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Frederick in Frederick County, Maryland — The American Northeast (Mid-Atlantic)
 

Battle of Frederick

“Best little battle of the war”

 

—Early's 1864 Washington Raid —

 
Battle of Frederick Marker image. Click for full size.
By Allen C. Browne, August 28, 2014
1. Battle of Frederick Marker
Inscription.
(preface)
Confederate Gen. Jubal A. Early drove Union Gen. David Hunter into West Virginia after the Battle of Lynchburg, Va., clearing the Shenandoah Valley of Federal forces. To draw Union troops from Petersburg, Early launched a raid on Washington D.C., on June 23, 1864. Union Gen. Lew Wallace delayed the Confederates at Monocacy, giving Petersburg reinforcements time to stiffen the capital's defenses. Early probed briefly on July 11-12 and withdrew to the Shenandoah Valley, where he stopped his pursuers at Cool Spring on July 17-18. Gen. Ulysses S. Grant then detached forces under Gen. Philip H. Sheridan to crush Early.

(main text)
This area was farm fields in 1864. Here, a make-shift force under Union Gen. Lew Wallace blocked Confederate cavalry from occupying Frederick on July 7. Wallace had assembled the Federal force at Monocacy Junction, about three miles south, and then ordered the units here. The fight began about 4 P.M. when Gen. Jubal A. Early's army under Frederick native Bradley T. Johnson approached. It raged until darkness fell four hours later. Col. Charles Gilpin, 3rd Maryland Potomac Home Brigade, commanded the Federal defense including the 8th Illinois Cavalry and 159th Ohio Mounted Infantry. The Baltimore Light Artillery under Baltimore native Lt. Peter Leary, Jr., supported
Battle of Frederick Marker image. Click for full size.
By Allen C. Browne, August 28, 2014
2. Battle of Frederick Marker
Gilpin. On the Confederate side, Johnson's force included the 1st and 2nd Maryland Cavalry and four Virginia cavalry regiments. After darkness ended the fighting, the Federals held their position until the next night and then withdrew to Monocacy Junction when the rest of Early's army approached. Wallace was pleased with his men's performance here. "Think I had the best little battle of the war," he reported. "Our men did not retreat, but held their own. The enemy were repulsed three times."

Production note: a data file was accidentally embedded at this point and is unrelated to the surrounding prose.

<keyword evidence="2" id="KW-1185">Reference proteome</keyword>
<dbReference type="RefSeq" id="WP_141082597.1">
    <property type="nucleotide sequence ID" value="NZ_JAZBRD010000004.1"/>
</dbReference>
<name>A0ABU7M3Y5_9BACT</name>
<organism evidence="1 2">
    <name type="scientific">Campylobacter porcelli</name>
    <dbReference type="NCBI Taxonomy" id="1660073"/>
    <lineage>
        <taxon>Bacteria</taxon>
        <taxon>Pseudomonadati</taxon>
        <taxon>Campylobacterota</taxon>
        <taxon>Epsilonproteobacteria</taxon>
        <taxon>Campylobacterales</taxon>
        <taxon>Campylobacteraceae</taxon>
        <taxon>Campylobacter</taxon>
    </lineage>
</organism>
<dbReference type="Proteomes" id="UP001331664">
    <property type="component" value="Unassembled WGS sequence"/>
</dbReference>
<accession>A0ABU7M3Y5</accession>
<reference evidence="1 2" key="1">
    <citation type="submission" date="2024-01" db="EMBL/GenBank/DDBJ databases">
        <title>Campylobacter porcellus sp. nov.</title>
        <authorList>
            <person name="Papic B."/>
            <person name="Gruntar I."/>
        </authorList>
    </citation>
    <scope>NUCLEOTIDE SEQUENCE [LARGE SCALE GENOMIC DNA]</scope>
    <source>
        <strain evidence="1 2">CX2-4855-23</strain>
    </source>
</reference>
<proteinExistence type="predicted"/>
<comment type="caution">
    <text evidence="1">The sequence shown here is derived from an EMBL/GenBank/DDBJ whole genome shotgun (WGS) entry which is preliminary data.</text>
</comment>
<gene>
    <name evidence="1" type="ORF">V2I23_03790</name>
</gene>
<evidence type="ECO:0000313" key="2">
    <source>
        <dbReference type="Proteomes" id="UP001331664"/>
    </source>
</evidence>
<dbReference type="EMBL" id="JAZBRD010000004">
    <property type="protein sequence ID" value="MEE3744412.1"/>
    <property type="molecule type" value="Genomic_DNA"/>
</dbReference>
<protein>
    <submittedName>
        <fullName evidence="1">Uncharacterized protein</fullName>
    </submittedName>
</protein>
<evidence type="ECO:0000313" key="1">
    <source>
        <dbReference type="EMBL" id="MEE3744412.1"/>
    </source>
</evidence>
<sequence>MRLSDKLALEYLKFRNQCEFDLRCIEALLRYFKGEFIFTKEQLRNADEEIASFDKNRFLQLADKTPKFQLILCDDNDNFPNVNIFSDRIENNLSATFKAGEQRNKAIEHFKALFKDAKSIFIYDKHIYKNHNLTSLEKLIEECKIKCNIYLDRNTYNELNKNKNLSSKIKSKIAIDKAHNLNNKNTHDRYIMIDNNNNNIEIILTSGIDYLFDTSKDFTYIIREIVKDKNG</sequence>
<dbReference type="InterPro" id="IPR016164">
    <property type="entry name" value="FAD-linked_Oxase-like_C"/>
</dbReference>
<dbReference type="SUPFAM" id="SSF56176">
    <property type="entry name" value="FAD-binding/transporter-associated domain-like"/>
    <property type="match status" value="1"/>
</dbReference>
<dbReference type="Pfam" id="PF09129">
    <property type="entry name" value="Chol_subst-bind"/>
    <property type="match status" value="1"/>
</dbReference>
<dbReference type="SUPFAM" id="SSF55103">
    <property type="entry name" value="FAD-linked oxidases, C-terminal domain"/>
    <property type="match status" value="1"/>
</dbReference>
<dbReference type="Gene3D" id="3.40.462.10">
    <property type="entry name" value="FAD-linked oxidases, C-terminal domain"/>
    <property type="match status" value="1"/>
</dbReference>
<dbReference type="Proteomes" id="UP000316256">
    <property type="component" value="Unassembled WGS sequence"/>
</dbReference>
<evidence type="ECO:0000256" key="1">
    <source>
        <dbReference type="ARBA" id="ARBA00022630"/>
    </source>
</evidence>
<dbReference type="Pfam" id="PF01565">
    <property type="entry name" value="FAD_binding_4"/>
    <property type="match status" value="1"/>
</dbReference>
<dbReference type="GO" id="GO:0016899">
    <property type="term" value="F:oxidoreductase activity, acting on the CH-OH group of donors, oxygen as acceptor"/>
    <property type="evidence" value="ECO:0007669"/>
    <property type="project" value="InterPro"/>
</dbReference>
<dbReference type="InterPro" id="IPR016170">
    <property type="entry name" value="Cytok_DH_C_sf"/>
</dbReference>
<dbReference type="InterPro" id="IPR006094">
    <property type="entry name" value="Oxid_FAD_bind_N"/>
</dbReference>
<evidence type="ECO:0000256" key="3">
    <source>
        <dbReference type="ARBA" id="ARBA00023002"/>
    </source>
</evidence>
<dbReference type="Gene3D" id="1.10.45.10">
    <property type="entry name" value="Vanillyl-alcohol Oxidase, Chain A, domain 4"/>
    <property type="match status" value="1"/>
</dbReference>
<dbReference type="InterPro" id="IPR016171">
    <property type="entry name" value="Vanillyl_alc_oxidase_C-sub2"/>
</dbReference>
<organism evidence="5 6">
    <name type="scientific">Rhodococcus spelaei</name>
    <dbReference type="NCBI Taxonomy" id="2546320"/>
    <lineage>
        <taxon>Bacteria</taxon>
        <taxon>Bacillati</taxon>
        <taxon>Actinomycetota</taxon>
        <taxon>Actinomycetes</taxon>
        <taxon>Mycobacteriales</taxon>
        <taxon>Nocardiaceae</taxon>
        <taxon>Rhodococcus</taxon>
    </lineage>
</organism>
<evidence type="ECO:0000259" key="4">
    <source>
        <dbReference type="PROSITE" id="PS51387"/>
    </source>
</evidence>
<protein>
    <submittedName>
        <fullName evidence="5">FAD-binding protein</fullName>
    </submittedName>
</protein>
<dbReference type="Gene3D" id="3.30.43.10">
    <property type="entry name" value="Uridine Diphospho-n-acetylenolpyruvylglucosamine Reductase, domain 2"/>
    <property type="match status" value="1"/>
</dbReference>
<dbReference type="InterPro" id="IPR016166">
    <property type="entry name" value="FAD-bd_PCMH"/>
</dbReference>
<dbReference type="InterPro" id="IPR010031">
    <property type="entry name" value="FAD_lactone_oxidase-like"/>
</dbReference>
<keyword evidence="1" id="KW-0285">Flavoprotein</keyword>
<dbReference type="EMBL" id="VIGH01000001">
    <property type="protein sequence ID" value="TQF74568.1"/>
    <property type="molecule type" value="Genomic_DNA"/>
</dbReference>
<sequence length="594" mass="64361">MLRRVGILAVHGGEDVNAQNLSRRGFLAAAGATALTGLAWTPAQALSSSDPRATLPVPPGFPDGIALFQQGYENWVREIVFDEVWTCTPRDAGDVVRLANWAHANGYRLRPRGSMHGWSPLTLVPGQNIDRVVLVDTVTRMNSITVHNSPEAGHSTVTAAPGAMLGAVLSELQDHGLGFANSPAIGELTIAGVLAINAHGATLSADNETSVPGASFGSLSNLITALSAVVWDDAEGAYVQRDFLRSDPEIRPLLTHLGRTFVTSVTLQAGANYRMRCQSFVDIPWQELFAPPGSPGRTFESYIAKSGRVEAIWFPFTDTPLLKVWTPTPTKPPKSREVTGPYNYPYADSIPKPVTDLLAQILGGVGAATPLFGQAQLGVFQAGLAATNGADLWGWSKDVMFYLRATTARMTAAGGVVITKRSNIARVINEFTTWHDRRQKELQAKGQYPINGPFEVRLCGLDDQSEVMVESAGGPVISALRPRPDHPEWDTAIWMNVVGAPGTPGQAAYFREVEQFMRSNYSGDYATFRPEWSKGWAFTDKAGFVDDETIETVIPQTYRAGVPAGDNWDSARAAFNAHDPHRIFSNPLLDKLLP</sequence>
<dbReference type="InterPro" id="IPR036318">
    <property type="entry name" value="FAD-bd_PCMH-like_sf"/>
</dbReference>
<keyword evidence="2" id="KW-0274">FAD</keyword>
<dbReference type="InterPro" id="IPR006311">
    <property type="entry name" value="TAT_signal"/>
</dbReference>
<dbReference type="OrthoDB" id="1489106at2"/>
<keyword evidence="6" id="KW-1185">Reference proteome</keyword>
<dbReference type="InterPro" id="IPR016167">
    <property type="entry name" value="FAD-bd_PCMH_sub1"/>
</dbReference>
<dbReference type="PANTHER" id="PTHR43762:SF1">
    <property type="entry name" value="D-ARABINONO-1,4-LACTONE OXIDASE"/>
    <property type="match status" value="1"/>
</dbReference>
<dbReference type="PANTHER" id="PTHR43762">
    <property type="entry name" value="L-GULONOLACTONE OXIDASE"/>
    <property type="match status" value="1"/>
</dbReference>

As the fight ensuded, reinforcements and ammunition were rushed to Wallace from Baltimore. On July 9, at the Battle of Monocacy, Wallace's force held for a day against Early's much larger Confederate army. Union resistance here and at the Battle of Monocacy gave Federal authorities in Washington time to reinforce the city's defenses against Early's attack.


 
Erected by Maryland Civil War Trails.
 
Marker series. This marker is included in the Maryland Civil War Trails marker series.
 
Location. 39° 24.946′ N, 77° 26.266′ W. Marker is in Frederick, Maryland, in Frederick County. Marker can be reached from the intersection of West Patrick Street (U.S. 40) and Linden Avenue, on the right when traveling east. Touch for map. Marker
Battle of Frederick Map<br>You Are Here image. Click for full size.
By Allen C. Browne, August 28, 2014
3. Battle of Frederick Map
You Are Here
Close-up of map on marker
is in the parking lot of the Red Horse Restaurant, in the shadow of the Red Horse Sign, near the ramp to US 15 South from US 40 (W Patrick St). Marker is at or near this postal address: 996 West Patrick Street, Frederick MD 21703, United States of America.
 
Other nearby markers. At least 8 other markers are within 2 miles of this marker, measured as the crow flies. Gettysburg Campaign (approx. 0.8 miles away); Major General George Gordon Meade (approx. 0.8 miles away); Meade Takes Command (approx. 0.8 miles away); Barbara Fritchie Cabins & Tea Room (approx. 1.1 miles away); Mary Quantrill's Stand (approx. 1.1 miles away); Home of Chief Justice Roger Brooke Taney (approx. 1.2 miles away); Mullinix Park (approx. 1.2 miles away); Company A, 1st Battalion, 115th Infantry Regiment Memorial (approx. 1.2 miles away). Touch for a list and map of all markers in Frederick.
 
Categories. War, US Civil
 
General Lew Wallace image. Click for full size.
By Allen C. Browne, August 28, 2014
4. General Lew Wallace
(Future author of Ben-Hur: A Tale of the Christ)
Close up of LOC photo on marker
General Jubal A. Early image. Click for full size.
By Allen C. Browne, August 28, 2014
5. General Jubal A. Early
close-up of LOC photo on marker
General Bradley T. Johnson image. Click for full size.
By Allen C. Browne, August 28, 2014
6. General Bradley T. Johnson
close-up of LOC photo on marker
Lieutenant Peter Leary, Jr. image. Click for full size.
By Allen C. Browne, August 28, 2014
7. Lieutenant Peter Leary, Jr.
From Frederick W. Wild, Memoirs and History of Capt. F.W. Alexander's Baltimore Battery (1912)
Close-up of photo on marker
Red Horse Restaurant Sign image. Click for full size.
By Allen C. Browne, August 28, 2014
8. Red Horse Restaurant Sign
Weathervane image. Click for full size.
By Allen C. Browne, August 28, 2014
9. Weathervane
Inside the Red Horse Restaurant
 
 
Credits. This page was last revised on June 16, 2016. This page originally submitted on August 29, 2014, by Allen C. Browne of Silver Spring, Maryland. This page has been viewed 615 times since then and 132 times this year. Photos:   1, 2, 3, 4, 5, 6, 7, 8, 9. submitted on August 29, 2014, by Allen C. Browne of Silver Spring, Maryland. • Bernard Fisher was the editor who published this page.
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